First impression on unpacking the Q702 test unit was the solid feel and clean, minimalist styling.
Sony VAIO VGN-G118GN
- Size, battery life, internal optical drive, slim design
- Screen flexes too much
The Sony VAIO VGN-G811GN/B is a very nice option for people who expect to be on the road a lot. The battery life is good and for such a small unit it's nice to see an internal optical drive.
Price$ 3,699.00 (AUD)
Buy now (Selling at 40 stores)
Sony's put its stamp on the ultra-portable market by introducing the VAIO VGN-G118GN/B; a small, lightweight notebook with a 12.1in screen and an ultra low voltage CPU. Despite its smaller stature, the new G-series doesn't skimp on functionality, offering an internal optical drive and Windows Vista Business edition. It performed comfortably in our tests and has excellent battery life.
The Sony VGN-G118GN/B uses an Intel Core Solo U1500 1.33GHz ultra low voltage CPU, which offers lower performance, but also emits less heat and helps keep the battery running for longer. The onboard Intel graphics chip is enough to handle most business applications and manages Vista's Aero interface without a problem. Although the VGN-G118GN/B is small, it still comes with a decently sized 100GB hard drive for data storage. There's also 1GB of DDR2 RAM built into this system, but the smaller chassis limits the maximum RAM capacity to only 1.5GB for future upgrades.
We encoded 53 minutes of WAV files to 192Kbps MP3 files to test the system's performance. Its encoding time of three minutes and 52 seconds is fairly slow and indicates that the U1500 CPU is not up to heavy processing tasks. However, for general business applications it will be fine.
As a business notebook this unit comes with some useful features. A biometric fingerprint scanner allows the system to be locked and adds security to the login process. A VGA port is available to output presentations to a larger screen or projector. Meanwhile a programmable "S-Button", can be customised to switch between external display modes and other presentation-friendly functions, or it can be programmed to run any application.
Weighing just 1.15kg this new G-series notebook from Sony is designed with portability in mind. The 12.1in screen provides a maximum resolution of 1024 x 768 and is one of the thinnest screens we've seen. However, Sony's efforts to make this unit small and lightweight haven't left the chassis weak and vulnerable. The carbon fibre compound used is both light and strong, but at only 4mm in thickness the screen is frightfully flexible. Although the housing around the LCD manages to take a portion of the strain, we wouldn't recommend this unit if you have a rough lifestyle.
The screen uses a white LED as a backlight and produces a reasonably bright image with decent contrast, but it only has a very shallow viewing angle, making it more difficult to see from any position other than directly front-on.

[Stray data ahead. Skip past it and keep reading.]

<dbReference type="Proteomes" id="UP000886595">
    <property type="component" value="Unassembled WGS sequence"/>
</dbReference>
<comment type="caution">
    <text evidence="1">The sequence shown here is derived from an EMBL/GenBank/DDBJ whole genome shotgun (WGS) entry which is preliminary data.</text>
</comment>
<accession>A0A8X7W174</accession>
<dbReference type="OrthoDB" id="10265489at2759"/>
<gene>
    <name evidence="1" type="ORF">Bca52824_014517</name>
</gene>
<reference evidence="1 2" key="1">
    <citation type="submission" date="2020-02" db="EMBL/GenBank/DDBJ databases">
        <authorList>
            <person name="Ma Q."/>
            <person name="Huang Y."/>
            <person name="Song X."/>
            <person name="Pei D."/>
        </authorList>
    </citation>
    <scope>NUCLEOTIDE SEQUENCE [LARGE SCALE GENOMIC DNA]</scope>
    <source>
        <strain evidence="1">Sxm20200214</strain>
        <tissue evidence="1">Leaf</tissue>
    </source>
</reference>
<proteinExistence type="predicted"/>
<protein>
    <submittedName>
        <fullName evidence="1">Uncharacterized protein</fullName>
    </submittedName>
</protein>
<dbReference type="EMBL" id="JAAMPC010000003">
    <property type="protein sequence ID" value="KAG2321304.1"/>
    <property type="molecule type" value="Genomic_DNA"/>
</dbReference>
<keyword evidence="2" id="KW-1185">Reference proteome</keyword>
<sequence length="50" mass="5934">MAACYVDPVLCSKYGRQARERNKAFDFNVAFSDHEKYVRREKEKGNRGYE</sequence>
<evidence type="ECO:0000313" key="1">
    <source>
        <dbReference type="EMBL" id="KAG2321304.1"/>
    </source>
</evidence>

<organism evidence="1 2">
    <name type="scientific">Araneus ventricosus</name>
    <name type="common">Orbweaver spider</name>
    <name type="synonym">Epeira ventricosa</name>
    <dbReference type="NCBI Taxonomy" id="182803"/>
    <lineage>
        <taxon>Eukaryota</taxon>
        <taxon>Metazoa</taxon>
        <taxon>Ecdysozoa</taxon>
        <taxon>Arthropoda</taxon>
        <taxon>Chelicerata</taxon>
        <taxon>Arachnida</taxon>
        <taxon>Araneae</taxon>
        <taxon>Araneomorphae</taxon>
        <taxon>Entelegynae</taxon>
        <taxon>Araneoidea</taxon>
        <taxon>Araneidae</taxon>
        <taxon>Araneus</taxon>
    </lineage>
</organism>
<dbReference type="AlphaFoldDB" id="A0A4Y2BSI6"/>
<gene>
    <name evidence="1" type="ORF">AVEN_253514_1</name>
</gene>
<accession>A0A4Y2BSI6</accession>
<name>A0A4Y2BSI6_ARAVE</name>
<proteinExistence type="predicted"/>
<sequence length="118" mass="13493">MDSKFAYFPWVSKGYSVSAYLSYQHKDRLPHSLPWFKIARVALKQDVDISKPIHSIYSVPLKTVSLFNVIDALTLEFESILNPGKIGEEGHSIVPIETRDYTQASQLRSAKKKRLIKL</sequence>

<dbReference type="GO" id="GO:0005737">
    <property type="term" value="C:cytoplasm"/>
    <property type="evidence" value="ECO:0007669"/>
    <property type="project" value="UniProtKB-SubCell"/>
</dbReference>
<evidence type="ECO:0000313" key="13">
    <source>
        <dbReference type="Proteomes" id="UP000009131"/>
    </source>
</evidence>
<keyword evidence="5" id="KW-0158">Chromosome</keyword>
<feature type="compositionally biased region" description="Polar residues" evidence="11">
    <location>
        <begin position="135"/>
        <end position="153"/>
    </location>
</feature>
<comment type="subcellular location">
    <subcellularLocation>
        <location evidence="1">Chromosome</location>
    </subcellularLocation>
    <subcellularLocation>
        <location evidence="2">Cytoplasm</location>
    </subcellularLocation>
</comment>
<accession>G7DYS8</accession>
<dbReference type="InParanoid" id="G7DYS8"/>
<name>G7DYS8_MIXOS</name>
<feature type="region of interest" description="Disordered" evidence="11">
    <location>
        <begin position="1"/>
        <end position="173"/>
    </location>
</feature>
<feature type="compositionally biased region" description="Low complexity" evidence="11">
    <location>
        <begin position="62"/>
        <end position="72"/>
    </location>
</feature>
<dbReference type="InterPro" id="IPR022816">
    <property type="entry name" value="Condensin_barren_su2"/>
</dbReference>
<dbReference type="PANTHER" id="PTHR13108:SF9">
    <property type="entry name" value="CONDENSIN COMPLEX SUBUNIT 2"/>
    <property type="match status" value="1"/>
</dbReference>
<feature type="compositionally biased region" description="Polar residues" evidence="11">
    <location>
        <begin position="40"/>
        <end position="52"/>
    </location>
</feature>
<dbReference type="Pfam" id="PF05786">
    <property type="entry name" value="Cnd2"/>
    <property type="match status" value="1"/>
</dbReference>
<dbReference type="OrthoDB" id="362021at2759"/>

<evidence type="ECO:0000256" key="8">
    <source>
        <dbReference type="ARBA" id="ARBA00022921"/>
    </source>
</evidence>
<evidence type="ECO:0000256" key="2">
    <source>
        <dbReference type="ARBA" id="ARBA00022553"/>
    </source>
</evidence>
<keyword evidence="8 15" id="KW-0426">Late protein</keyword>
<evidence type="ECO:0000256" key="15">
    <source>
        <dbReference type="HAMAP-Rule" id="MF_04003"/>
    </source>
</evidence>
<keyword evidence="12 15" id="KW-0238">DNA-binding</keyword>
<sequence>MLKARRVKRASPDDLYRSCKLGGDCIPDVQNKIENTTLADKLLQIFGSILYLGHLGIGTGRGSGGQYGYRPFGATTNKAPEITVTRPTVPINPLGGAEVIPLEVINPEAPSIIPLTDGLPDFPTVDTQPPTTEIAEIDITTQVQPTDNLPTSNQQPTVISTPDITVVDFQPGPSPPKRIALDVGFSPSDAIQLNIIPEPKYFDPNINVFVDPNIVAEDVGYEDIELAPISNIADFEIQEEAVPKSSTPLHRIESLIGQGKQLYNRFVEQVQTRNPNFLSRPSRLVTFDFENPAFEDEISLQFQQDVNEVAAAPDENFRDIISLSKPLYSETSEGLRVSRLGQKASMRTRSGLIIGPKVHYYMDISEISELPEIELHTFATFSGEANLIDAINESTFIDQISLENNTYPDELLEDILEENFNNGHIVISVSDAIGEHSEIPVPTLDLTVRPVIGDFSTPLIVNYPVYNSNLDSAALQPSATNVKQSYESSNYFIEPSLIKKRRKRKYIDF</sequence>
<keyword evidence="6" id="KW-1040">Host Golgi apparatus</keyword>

Considering the size of the unit, one of its best features is the internal optical drive; an option often omitted from ultra portables. We used this drive to facilitate our worst-case scenario battery test, where we run down the battery using a looped DVD. The system held out for an impressive three hours and 31 minutes. This test is considered worst case as the optical drive and speakers help drain the battery, as well as the core components like the CPU and RAM. To save battery-life, power to the optical drive can be turned off within Windows when it's not in use. Under normal workloads we expect this system to run considerably longer when away from a power source and using the power saving features according to your requirements can further enhance battery life.
We noted that the speakers were able to reach very loud volumes for such a small machine, but beyond a certain level the sound became severely distorted. That said, with the volume at a reasonable level we were still able to hear our movie comfortably.
The keyboard is very small and the keys take some getting used to. We don't recommend you use this for typing long documents. The touchpad and mouse buttons were comfortable to use and responsive in our tests.
Latest News Articles
- Facebook reports a big sales jump, helped by mobile ads
- SSD prices for hybrids, ultrathin laptops to flatten next year
- IBM aims to disrupt supercomputing market with cloud enticements
- Arrests made after international cyber-ring targets StubHub
- Low-cost Android tablets to get 4K video with Allwinner 64-bit chip
Most Popular Articles
- 1 What's the difference between an Intel Core i3, i5 and i7?
- 2 Laser vs. inkjet printers: which is better?
- 3 Windows 7 Home Premium vs. Windows 7 Professional
- 4 How do I connect my TV to the Internet?
- 5 How to play DVD movies on your Nintendo Wii
GGG Evaluation Team
For work use, Microsoft Word and Excel programs pre-installed on the device are adequate for preparing short documents.
The Fujitsu LifeBook UH574 allowed for great mobility without being obnoxiously heavy or clunky. Its twelve hours of battery life did not disappoint.
The screen was particularly good. It is bright and visible from most angles, however heat is an issue, particularly around the Windows button on the front, and on the back where the battery housing is located.
My first impression after unboxing the Q702 is that it is a nice looking unit. Styling is somewhat minimalist but very effective. The tablet part, once detached, has a nice weight, and no buttons or switches are located in awkward or intrusive positions.